ASI and the Animals & Society section of the American Sociological Association co-sponsor this series which is dedicated to highlighting research by emerging human-animal relationship scholars. This series also features publication workshops, job talks, and research by established scholars in the field. These events are part of the Animals and Society 2021-2023 Colloquium series. Co-sponsored by the American Sociological Association’s Section on Animals and Society and the Animals & Society Institute.
In this presentation, Tiamat Warda offers an introduction to emotional labor as a central labor process done by guide dogs and the humans who educate them. Aligning with the existing concept of humane work, Tiamat unpacks what factors can impact how humane an emotional labor practice is for a worker of either species. While referring to a specific case study, this presentation’s conclusions have implications for interpersonal animal work more broadly.
Speaker: Tiamat Warda, University of Exeter, EASE Working Group
Tiamat Warda has a professional background as a guide dog instructor (GDMI) of six years, a certified Canine Behaviour Consultant through the IHK, and an assistance dog team exam supervisor. Following her MA in anthrozoology from the University of Exeter, Tiamat is completing her PhD in the same programme, defining humane interspecies emotional labour. Her research interests are at the intersection of animal labour and emotion management.
The Role of Emotional Labour in Humane Interspecies Work
In this talk, Caitlin Scarano discusses her manuscript of poems about animals brought to Antarctica. Drawing on her time on the Ice, archival research, and poetic techniques, Scarano explores the consequences of Antarctica exploration on nonhuman beings and the landscape.
Speaker: Dr. Caitlin Scarano is a writer based in Bellingham, Washington. She holds a PhD and an MFA in poetry. Her second full length collection of poems, The Necessity of Wildfire, was selected by Ada Limón as the winner of the Wren Poetry Prize and won a 2023 Pacific Northwest Book Award. Caitlin is a member of the Washington Wolf Advisory Group. She spent November 2018 in McMurdo Station in Antarctica.
Using Poetry to Learn from the Animals We Brought to Antarctica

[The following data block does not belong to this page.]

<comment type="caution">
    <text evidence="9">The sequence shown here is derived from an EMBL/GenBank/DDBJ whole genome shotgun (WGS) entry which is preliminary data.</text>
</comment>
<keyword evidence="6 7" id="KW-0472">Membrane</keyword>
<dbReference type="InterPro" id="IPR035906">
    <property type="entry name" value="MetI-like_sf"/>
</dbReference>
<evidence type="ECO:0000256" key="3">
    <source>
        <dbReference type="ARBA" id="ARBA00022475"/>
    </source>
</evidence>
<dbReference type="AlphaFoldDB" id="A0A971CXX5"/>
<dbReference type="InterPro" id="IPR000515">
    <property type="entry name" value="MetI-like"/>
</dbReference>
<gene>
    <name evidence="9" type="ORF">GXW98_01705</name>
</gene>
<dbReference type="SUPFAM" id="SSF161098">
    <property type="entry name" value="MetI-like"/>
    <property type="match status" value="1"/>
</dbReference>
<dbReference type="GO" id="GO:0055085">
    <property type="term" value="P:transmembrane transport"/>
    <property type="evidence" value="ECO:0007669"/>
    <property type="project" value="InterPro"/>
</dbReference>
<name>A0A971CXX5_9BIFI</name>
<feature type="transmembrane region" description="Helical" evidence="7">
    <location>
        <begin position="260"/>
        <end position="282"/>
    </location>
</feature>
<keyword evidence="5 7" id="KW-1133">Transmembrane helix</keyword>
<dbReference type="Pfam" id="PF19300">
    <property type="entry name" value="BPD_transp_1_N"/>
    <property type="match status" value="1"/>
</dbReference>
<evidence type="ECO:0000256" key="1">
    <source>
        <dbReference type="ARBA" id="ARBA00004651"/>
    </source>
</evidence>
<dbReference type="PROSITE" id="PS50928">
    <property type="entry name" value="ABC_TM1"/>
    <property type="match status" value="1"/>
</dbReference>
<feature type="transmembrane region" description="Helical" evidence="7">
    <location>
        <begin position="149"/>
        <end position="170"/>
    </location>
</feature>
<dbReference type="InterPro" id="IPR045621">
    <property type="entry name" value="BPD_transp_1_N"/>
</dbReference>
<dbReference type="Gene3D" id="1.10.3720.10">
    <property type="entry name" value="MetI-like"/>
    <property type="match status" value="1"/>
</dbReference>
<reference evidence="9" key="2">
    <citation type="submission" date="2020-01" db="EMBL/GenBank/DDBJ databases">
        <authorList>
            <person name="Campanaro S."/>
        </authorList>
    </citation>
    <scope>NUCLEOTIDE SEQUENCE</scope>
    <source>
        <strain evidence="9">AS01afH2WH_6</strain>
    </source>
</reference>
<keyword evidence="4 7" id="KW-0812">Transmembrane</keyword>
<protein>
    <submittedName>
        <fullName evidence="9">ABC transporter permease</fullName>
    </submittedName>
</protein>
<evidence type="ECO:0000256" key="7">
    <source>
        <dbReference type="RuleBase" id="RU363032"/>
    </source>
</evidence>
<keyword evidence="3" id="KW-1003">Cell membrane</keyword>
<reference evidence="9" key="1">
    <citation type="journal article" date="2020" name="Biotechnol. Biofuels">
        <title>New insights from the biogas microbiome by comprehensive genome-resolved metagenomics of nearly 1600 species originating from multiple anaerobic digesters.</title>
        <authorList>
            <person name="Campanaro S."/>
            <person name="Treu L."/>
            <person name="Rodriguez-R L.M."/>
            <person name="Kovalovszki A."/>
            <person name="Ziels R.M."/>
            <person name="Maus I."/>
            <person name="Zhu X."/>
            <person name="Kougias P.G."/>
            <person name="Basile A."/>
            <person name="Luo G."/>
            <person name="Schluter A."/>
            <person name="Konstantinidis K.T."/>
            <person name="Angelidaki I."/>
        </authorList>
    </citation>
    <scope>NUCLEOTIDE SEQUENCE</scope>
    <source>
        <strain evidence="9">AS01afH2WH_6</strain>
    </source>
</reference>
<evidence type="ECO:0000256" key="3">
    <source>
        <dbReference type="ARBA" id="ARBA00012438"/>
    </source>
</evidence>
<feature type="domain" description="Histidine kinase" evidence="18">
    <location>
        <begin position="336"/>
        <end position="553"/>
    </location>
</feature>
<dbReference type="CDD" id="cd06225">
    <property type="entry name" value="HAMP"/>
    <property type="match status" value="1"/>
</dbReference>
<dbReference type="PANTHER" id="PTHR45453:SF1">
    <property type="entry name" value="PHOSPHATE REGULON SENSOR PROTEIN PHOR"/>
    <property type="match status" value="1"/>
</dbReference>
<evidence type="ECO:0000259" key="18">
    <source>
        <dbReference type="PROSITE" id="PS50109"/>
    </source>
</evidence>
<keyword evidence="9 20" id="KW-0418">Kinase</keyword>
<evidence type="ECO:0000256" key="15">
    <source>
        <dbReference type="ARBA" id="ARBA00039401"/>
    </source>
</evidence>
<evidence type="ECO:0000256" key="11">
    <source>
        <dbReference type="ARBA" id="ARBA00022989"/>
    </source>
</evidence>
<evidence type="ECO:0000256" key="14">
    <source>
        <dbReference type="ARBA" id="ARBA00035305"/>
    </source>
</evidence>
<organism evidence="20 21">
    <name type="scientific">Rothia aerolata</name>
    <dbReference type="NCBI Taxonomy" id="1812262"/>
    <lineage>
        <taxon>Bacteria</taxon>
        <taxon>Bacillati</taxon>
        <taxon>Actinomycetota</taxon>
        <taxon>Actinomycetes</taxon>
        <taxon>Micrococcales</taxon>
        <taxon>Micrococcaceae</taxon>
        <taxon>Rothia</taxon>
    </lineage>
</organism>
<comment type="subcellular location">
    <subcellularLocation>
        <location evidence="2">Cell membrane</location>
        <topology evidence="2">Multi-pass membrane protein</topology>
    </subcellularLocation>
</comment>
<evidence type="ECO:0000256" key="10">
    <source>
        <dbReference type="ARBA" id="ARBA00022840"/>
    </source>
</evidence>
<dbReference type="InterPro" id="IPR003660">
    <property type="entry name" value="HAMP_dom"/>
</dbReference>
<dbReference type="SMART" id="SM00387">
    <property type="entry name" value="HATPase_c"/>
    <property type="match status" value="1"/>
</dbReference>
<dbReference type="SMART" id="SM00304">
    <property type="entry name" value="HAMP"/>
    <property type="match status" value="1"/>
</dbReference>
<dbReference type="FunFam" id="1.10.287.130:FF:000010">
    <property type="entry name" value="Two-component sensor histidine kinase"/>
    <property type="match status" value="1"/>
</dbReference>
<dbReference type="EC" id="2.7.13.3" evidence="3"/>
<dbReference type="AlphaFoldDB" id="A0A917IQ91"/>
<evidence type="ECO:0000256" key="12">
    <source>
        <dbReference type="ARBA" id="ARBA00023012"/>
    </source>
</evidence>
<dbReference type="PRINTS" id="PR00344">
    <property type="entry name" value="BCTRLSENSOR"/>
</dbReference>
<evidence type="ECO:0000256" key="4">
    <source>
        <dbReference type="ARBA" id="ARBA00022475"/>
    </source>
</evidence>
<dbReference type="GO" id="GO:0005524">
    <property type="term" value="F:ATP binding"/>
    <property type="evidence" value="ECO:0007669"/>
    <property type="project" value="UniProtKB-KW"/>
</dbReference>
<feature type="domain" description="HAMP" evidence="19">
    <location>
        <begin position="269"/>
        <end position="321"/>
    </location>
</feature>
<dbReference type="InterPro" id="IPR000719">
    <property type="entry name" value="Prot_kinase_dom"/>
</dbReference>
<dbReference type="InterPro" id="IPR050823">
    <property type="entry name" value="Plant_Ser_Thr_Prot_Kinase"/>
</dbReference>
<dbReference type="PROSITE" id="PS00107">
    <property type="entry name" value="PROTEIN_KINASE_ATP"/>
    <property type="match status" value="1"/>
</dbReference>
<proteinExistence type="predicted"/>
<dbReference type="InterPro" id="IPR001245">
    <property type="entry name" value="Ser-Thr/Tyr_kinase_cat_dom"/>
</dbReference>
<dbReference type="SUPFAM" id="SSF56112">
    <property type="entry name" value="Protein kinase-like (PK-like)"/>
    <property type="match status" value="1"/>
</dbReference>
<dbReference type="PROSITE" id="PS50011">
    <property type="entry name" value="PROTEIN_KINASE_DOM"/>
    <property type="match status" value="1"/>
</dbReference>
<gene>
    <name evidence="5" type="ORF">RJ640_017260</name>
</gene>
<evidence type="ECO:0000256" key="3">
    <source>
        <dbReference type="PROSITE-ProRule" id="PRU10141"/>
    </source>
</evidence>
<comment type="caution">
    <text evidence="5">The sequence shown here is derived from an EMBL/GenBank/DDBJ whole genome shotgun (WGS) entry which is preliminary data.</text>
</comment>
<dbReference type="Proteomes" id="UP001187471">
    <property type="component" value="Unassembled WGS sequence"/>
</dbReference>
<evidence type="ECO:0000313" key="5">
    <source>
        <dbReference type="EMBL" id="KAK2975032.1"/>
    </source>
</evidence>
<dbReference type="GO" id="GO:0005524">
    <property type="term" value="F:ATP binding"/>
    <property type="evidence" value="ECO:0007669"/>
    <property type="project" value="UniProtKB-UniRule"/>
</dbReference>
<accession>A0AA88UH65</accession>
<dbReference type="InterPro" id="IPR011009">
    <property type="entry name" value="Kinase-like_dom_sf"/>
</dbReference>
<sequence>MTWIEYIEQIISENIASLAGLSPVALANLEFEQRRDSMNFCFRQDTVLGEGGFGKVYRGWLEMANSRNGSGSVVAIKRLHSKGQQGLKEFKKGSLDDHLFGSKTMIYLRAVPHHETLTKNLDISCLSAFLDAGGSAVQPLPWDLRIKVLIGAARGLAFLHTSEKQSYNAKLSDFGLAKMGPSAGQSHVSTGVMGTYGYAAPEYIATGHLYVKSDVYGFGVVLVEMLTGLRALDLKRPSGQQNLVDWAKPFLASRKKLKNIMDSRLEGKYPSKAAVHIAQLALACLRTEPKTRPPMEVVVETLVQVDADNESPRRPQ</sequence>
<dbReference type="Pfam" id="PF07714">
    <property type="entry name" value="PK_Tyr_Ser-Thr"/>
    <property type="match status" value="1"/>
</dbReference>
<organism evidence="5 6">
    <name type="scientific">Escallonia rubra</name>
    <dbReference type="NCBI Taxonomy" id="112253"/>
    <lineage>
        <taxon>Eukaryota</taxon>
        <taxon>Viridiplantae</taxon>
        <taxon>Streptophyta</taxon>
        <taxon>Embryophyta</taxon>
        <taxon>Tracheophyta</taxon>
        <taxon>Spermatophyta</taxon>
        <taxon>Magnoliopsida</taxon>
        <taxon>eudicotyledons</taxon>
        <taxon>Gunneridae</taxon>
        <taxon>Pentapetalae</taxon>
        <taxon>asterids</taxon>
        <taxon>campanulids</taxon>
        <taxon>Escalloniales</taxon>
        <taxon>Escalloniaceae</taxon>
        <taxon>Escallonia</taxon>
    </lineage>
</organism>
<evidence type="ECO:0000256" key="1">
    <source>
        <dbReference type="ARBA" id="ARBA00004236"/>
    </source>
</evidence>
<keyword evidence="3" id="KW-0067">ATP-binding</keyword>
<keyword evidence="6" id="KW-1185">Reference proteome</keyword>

Dr. Irina Frasin, “Gh. Zane” Institute of Social and Economic Research, Romanian Academy, Iasi Branch
Romania has a large population of free roaming cats. This presentation provides a framework for understanding how to be there for these feline friends. Dr. Frasin suggests that by simply observing and learning more about the way cats live when they are less influenced by humans, will allow us to challenge some of the very popular conceptions about them. Treating cats as subjects, partners and co-workers, promotes the idea that we share the city with other intelligent and sentient living beings that have just as much place there as humans; it also allows us to find creative ways to co-exist.
Dr. Irina Frasin is a researcher in the Institute of Social and Economic Research, Romanian Academy, Iasi Branch, with a background in philosophy and history. Dr. Frasin taught Greek philosophy for about a decade. She now focuses her research on anthrozoology, moving from intercultural communication to inter-species communication. Dr. Frasin is co-editor of the series of books Anthrozoology Studies
Co-existence with community cats
Issy Clarke is not an academic but, unexpectedly, a sports broadcaster who has worked primarily in soccer for the past 30 years! However, she grew up in the country on a small holding and has always counted various non-humans among her closest friends. She started a Masters programme in Ethics in 2020 but found the course material too human-focused, and so she left the course and has been working on her dissertation idea as an independent scholar. Isabella volunteers for the Wildlife Trust in the UK and has made films to promote Paws Rescue Qatar.
Animal Cultures: A paradigm for determining what matters to animals
Lindsay Palmer, PhD
In this talk, Dr. Palmer discusses the relationship between attitudes toward animals, adherence to dog-training methods, and gender ideologies. Dr. Palmer discusses how the endorsement of male role norms predict the willingness to use aversive training methods, empathy towards companion animals, and beliefs in human supremacy.
Kicking the Dog: The endorsement of hegemonic masculinity predicts the endorsement of aversive training methods
Speaker: Dr. Sarah May Lindsay, Department of Sociology, McMaster University At the intersection of species, ability, and trauma are nonhuman caregivers (carers).
In this talk, I explore the contribution of “service”, “emotional support”, and companion animals to the well-being of people in emergency housing, specifically intimate partner violence (IPV) shelters. Through interviews with shelter workers, we find that only certain nonhuman animals and disabled humans are accommodated by IPV shelters. Through a joint critical animal and disability studies lens, we observe a hierarchy of disability as well as species, where certain nonhuman animals and abilities are accommodated in these shelters and others are not. We also find complex and sometimes contradictory opinions about the place of companion, “emotional support”, and “service” animals in residential care settings, including muddling of these “types” by some workers, and the presence and work of nonhuman carers. This work foregrounds the well-being of nonhuman carers, disrupts the division between “type” of animal and disability, and problematizes shelters in their current form. This work adds to what is known about nonhuman carers in social housing settings and is useful for those working in social work and public policy, particularly with multispecies families, trauma survivors, and clients with disabilities.